Best 13" printer, for fine art prints??

Discussion in 'Digital Darkroom' started by josh_c|2, Aug 12, 2009.

  1. I figured this is the best place to ask as all the people here have the most experience with these printers.
    I am starting a small printing business, just printing up limited edition runs of prints based on paintings and drawings. I don't need a printer that will make anything larger than 13". All of the prints will be on a fine art paper, Somerset velvet, or hahnemuhle fine art paper.
    I have been told to get either an Epson 1400 or 2400. But after reading around on these forums, it seems like both printers have problems. I'm not looking forward to dealing with clogged prints heads and printers that waste ink. I also can't afford that, this is just a small *fun* business.
    What printer would be best? One that uses dye based inks? I also plan on buying one of the continuous refill systems, unless I should stay away from them?
    Thanks, any help would be great.
     
  2. stb

    stb

    I have a 2400. The ink consumption using Epson driver and Epson cartridges is horrendous. Firstly the driver is programmed to use as much ink as possible while still getting an acceptable result, instead of using just as much as needed. Secondly when a cartridge is signaled as almost empty by the blinking light, it is so far from being empty that you will not want to change it at that time. The problem is that when it is deemed empty by the printer, it will stop in the middle of a print. In that case, you cannot change the cartridge and have the print resumed. No, you have to throw that print away. Thirdly, after each cartridge change, the printer will run a priming/cleaning cycle that will pump ink from all the cartridges, bringing other cartridges to the point where their led is blinking. Or if you already had nearly empty cartridges, they will be emptied by that cleaning cycle, so you have to change them, triggering another cleaning cycle, pumping more ink from all cartridges, and so on. It drove me mad.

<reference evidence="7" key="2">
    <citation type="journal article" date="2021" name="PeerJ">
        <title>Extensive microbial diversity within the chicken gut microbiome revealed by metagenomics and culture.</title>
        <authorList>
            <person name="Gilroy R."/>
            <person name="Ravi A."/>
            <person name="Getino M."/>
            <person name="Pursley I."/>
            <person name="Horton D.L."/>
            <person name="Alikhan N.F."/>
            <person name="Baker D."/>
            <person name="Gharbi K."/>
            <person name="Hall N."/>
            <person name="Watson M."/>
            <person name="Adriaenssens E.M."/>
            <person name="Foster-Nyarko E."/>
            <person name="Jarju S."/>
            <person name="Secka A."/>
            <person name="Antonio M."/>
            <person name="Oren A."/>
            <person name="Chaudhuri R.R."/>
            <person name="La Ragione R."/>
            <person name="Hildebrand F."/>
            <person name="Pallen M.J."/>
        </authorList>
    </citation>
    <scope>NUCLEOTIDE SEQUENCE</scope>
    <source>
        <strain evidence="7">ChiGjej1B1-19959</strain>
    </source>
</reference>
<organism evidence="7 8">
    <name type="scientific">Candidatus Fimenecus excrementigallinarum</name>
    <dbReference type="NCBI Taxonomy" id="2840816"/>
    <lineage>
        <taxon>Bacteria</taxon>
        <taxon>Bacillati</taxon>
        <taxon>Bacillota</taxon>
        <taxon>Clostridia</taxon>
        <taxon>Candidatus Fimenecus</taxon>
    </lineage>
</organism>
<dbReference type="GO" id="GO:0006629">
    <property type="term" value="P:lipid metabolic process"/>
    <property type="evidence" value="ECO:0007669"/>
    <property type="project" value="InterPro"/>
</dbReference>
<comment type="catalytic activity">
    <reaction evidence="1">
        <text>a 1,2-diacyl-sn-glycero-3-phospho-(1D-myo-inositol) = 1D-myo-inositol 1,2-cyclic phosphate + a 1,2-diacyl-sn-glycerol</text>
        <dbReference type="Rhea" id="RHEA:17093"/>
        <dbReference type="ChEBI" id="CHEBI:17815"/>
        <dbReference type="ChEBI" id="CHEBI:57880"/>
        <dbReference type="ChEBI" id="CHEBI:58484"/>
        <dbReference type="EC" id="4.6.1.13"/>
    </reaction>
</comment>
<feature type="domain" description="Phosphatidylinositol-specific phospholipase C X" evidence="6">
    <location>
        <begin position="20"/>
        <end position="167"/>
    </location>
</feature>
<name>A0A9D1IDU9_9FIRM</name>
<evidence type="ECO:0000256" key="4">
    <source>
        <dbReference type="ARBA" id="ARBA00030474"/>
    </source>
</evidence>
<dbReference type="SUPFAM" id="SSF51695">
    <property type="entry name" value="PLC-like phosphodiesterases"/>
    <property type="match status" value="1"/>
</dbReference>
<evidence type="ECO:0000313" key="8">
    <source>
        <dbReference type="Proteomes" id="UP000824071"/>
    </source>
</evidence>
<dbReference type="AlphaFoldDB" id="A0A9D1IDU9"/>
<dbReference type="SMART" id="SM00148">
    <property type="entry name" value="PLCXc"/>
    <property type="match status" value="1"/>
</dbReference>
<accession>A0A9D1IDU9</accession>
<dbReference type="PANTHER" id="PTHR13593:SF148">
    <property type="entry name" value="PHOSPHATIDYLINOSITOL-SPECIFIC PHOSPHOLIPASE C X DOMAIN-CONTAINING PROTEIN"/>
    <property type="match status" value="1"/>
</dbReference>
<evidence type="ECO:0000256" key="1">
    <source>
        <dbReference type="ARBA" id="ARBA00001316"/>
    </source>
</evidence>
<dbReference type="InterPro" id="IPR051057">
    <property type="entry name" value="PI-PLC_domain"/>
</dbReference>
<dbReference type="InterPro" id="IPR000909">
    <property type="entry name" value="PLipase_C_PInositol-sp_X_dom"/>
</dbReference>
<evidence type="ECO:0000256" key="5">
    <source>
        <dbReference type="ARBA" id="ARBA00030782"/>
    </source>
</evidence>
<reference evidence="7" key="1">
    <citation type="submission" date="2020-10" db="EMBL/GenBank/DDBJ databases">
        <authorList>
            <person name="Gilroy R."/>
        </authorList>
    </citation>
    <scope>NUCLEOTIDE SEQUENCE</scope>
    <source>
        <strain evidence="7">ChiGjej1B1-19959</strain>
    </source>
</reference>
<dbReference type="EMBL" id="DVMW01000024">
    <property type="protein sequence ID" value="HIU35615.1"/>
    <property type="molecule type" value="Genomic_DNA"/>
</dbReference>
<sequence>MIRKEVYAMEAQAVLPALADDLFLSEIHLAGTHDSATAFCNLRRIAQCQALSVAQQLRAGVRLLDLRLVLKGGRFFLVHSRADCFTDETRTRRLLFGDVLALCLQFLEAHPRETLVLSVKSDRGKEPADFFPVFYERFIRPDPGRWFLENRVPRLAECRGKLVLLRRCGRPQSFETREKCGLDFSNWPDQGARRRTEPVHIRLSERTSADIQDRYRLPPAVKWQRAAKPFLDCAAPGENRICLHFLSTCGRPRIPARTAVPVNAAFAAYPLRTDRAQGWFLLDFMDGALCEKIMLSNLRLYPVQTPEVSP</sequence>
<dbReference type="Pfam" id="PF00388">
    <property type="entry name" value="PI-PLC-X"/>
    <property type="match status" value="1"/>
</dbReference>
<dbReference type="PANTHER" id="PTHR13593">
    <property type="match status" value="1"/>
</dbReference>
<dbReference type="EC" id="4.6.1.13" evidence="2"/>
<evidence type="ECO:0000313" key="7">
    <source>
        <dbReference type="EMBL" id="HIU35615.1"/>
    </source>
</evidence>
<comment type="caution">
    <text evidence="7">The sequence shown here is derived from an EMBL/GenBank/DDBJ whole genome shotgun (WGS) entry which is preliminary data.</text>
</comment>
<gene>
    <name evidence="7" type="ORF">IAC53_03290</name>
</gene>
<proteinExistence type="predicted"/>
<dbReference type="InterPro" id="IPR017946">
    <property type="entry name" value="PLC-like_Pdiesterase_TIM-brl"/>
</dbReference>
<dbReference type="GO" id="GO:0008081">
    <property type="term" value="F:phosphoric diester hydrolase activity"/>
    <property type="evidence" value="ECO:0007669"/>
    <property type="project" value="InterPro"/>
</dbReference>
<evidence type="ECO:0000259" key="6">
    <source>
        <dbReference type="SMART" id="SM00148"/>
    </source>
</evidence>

I still use that printer, but with a continuous system. I got the Ink Republic one. I have used several systems on different printers and I find the Ink Republic ones too be the best. For the ink I use MIS (www.inksupply.com), but I only print black and white, so I use one of their B&W inksets. For colour, I'd suggest to get both the CFS system and the ink from Ink Republic. I don't use the Epson driver either, I use a specialized B&W driver. I am not sure there is any practical alternative to the Epson driver for colour.
     
  3. The R2400 is no longer in production, it has been replaced by the 2880. The 2880 does not pump all cartridges when one is replaced; only the new cartridge is primed. I have never had a problem noted by Stephane above about the printer stoping in the middle of a print. I let the cartidges run down until I get a message that it is empty on the screen and don't pay any attention to the blinking light (found that I can usually get at least 5 more letter size prints out once the light is blinking depending on whether it is a primary color or not). I find the Epson drivers give wonderful results for both color and B&W and have not found any need to get 3rd party inksets or drivers. If ink use is a concern get the 3800 which is a little more expensive but the ink cartidges are about 5-6 times greater in capacity.